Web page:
PSFK tours next-generation primary care facility Forward and speaks to the chief medical officer for a glimpse into the tech-enabled future of on-demand, consumer-driven healthcare

Patients of the traditional U.S. primary care model are no strangers to systemic problems and experiential pain points. Forward, as the name would imply, is aiming to invent a new future for primary care, taking inspiration from a DTC climate that favors personalization and empowerment of a wellness-obsessed public.

PSFK toured Forward's avant-garde facility for an inside look at the space that prioritizes high-tech efficiency and transparency. We also spoke to Chief Medical Officer Nate Favini to find out how Forward pairs best-in-class doctors with wellness-focused ideology and on-demand mobile technology to provide primary care that's personal, accessible and highly effective.

PSFK: What are the shifts you're seeing from a consumer‑patient point of view? What's driving their new expectations for health care?

Nate Favini: There's a huge unmet demand for wellness‑oriented and very scientifically‑backed care. When we go to new cities, people are signing up before we've even started marketing or even opened the doors of the clinic. What consumers are saying is, “We want someone who doesn't treat us like a sick patient. We want someone who treats us with respect as an individual, with goals that might be wellness oriented, and that takes that seriously.”

There's also a certain democratization of health care going on, especially with genetic testing getting less and less expensive, to the point where most people can afford to have it done. It really unlocks the potential to know about this stuff well in advance.

I think the direct‑to‑consumer trend that we're seeing in the industry is a really a positive sign. To me, it suggests that businesses are now moving to meet the demand we see. The traditional health system is afraid of the direct‑to‑consumer model, but to me that's where the most interesting and exciting change is happening.

What were the biggest challenges with the traditional primary care model that you set out to solve with Forward?

We wanted to address the fact that in the traditional health care system, it's all essentially sick care. It's not actually wellness‑related care. We wanted to make the experience of coming to the doctor oriented toward their well-being, as opposed to just taking care of the things that are wrong, so we can prevent issues from happening.

We wanted to take primary care from this episodic thing, where you see the doctor a couple of times a year, and make it into a much more proactive and continuous type of experience with an app, and with the care team. It's really customized to what the individual needs and where they're going to most benefit from the service.

What are some of the specific ways Forward is working to improve the patient experience and meet emerging needs?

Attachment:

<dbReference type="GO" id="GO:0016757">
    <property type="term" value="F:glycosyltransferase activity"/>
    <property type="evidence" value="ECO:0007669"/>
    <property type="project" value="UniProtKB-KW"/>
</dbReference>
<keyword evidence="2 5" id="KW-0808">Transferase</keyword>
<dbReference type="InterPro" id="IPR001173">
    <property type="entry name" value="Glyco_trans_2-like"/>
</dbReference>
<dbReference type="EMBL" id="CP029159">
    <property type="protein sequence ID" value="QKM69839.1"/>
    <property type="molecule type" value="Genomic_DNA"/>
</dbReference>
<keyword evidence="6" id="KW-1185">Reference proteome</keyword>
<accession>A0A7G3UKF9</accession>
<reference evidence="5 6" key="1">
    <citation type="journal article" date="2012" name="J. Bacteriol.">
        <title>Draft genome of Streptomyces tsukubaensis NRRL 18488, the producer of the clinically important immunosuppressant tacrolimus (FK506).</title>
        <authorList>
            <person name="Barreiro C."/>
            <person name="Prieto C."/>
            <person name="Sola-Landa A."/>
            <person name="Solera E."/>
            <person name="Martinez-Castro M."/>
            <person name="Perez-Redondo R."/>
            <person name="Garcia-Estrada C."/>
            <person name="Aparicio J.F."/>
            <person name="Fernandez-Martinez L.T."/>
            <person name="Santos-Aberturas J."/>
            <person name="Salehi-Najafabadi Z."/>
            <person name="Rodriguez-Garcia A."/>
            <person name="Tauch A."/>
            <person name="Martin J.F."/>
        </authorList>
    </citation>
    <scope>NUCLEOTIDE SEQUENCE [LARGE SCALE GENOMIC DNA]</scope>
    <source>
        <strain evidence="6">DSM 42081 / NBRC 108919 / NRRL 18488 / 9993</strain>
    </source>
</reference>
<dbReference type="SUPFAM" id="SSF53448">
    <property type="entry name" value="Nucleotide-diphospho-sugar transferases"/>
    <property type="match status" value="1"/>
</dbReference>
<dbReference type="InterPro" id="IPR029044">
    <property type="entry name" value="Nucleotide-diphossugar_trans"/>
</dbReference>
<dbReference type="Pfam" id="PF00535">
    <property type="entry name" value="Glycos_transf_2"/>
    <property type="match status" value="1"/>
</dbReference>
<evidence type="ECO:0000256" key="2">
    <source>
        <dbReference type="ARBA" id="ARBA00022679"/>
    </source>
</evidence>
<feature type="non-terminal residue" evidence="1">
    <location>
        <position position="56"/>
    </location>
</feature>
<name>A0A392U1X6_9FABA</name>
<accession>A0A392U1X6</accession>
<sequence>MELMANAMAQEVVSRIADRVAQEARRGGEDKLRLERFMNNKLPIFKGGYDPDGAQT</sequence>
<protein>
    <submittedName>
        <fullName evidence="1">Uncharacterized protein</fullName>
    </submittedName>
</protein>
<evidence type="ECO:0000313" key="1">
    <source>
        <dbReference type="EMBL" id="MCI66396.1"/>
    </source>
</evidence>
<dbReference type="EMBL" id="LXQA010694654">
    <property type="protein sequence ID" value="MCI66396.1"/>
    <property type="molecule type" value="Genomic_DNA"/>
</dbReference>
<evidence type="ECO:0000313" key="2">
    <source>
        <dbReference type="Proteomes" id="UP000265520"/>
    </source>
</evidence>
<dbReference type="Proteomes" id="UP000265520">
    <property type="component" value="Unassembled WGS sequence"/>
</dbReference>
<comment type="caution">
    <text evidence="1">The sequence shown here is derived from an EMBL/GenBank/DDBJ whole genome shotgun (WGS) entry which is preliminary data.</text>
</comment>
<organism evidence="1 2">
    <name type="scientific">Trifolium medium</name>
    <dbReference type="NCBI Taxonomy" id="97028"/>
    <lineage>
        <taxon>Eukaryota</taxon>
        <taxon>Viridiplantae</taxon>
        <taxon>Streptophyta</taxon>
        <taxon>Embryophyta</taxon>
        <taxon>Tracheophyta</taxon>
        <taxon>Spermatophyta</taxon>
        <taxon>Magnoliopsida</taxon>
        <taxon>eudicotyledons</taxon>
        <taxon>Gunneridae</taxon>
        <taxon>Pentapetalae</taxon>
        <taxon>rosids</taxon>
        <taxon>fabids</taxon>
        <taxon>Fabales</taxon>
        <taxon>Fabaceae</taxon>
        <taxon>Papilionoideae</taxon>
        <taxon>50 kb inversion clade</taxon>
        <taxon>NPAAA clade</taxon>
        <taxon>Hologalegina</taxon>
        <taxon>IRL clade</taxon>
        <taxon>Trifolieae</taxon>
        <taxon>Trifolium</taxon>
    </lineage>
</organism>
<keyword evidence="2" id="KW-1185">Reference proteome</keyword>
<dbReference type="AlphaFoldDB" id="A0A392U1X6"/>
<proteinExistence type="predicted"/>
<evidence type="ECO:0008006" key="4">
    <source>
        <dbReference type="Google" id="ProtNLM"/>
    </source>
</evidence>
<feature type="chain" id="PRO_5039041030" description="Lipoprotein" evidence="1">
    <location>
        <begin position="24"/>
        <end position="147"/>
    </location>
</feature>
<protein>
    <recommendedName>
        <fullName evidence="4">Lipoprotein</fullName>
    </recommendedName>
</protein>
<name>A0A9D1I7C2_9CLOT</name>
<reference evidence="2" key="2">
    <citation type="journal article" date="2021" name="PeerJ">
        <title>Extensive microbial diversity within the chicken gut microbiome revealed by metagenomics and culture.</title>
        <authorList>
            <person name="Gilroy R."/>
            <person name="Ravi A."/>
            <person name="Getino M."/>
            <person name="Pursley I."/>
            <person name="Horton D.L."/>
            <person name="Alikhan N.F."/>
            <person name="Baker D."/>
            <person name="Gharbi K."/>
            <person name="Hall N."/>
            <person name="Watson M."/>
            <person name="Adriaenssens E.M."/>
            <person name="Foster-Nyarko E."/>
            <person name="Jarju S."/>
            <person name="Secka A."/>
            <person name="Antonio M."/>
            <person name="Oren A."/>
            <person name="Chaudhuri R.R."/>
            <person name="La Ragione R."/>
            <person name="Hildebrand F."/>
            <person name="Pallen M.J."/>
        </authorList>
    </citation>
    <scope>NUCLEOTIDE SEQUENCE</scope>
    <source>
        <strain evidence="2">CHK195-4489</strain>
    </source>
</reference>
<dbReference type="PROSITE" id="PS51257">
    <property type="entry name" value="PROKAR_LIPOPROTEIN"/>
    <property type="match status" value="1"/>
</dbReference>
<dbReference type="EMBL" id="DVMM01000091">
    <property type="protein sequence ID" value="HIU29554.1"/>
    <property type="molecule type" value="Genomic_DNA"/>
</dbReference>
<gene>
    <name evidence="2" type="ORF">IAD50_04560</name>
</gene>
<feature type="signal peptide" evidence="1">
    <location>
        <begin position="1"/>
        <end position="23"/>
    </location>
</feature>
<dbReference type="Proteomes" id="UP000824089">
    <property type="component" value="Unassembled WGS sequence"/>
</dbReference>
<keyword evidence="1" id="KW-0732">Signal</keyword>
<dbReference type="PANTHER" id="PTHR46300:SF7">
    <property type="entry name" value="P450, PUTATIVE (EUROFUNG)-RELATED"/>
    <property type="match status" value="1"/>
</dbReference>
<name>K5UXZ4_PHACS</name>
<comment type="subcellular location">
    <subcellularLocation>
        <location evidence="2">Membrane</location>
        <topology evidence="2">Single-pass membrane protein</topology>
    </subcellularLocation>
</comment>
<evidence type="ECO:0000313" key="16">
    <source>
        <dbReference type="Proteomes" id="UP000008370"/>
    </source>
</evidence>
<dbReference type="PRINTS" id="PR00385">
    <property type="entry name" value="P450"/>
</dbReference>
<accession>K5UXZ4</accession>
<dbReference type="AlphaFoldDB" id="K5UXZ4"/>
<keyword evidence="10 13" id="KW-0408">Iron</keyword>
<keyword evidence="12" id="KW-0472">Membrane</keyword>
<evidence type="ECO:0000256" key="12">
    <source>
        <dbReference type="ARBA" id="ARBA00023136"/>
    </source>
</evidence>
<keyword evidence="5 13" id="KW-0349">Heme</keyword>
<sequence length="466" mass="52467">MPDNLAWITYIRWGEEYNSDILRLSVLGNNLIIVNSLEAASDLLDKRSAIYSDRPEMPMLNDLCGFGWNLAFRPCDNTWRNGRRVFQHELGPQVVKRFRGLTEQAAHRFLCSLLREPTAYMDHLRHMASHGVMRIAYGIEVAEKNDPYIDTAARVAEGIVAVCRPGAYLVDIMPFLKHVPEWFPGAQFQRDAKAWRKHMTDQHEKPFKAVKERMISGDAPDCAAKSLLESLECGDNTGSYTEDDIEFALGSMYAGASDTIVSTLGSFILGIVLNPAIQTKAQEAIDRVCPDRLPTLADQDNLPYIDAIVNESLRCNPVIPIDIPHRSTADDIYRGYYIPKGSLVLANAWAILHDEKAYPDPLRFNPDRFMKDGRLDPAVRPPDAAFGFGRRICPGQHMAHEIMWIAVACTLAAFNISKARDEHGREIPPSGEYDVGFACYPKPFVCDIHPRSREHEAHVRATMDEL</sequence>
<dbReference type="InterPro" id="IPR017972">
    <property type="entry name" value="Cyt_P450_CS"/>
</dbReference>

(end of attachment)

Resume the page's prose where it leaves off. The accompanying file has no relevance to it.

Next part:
Something about Forward that's been underreported and underappreciated is the way we're using technology to improve the efficiency and delivery in care. There's all this administrative work in health care. Doctors spend so much of their time doing paperwork.

There's so much waste in the health care system. We're working to basically take all of that administrative work and just automate it. We are building tools to enable people other than doctors to do it. Starting at $149 a month, we think that we can pretty dramatically push down the price of offering the service and make this available to everyone.

The space is another big way. We bring people into a facility that gives them time to consider where they're at in their health. We encourage them to reflect on that and work with a provider who's an expert to develop a plan that's right for them.

Our designers come to our offices. They follow around our doctors. They follow around our members. They really want to get a good understanding of how to make the tools useful, but also, and I think this is what's missing in a lot of traditional health care, how to make it a great experience.

The entire experience in coming here activates people. Patients essentially have a provider who is part doctor and part coach, helping you to set a personal plan for yourself and make it something that's really tailored to your goals.

Then we use the app to send reminders, which helps create a nice feedback loop. The entire experience is built to get people into a mindset where they want to make changes and improve their health and then to support them as they go. It's totally customized around their particular needs, and empowers them to proactively take care of their health.

Forward

Patients of the traditional U.S. primary care model are no strangers to systemic problems and experiential pain points. Forward, as the name would imply, is aiming to invent a new future for primary care, taking inspiration from a DTC climate that favors personalization and empowerment of a wellness-obsessed public.

PSFK toured Forward's avant-garde facility for an inside look at the space that prioritizes high-tech efficiency and transparency. We also spoke to Chief Medical Officer Nate Favini to find out how Forward pairs best-in-class doctors with wellness-focused ideology and on-demand mobile technology to provide primary care that's personal, accessible and highly effective.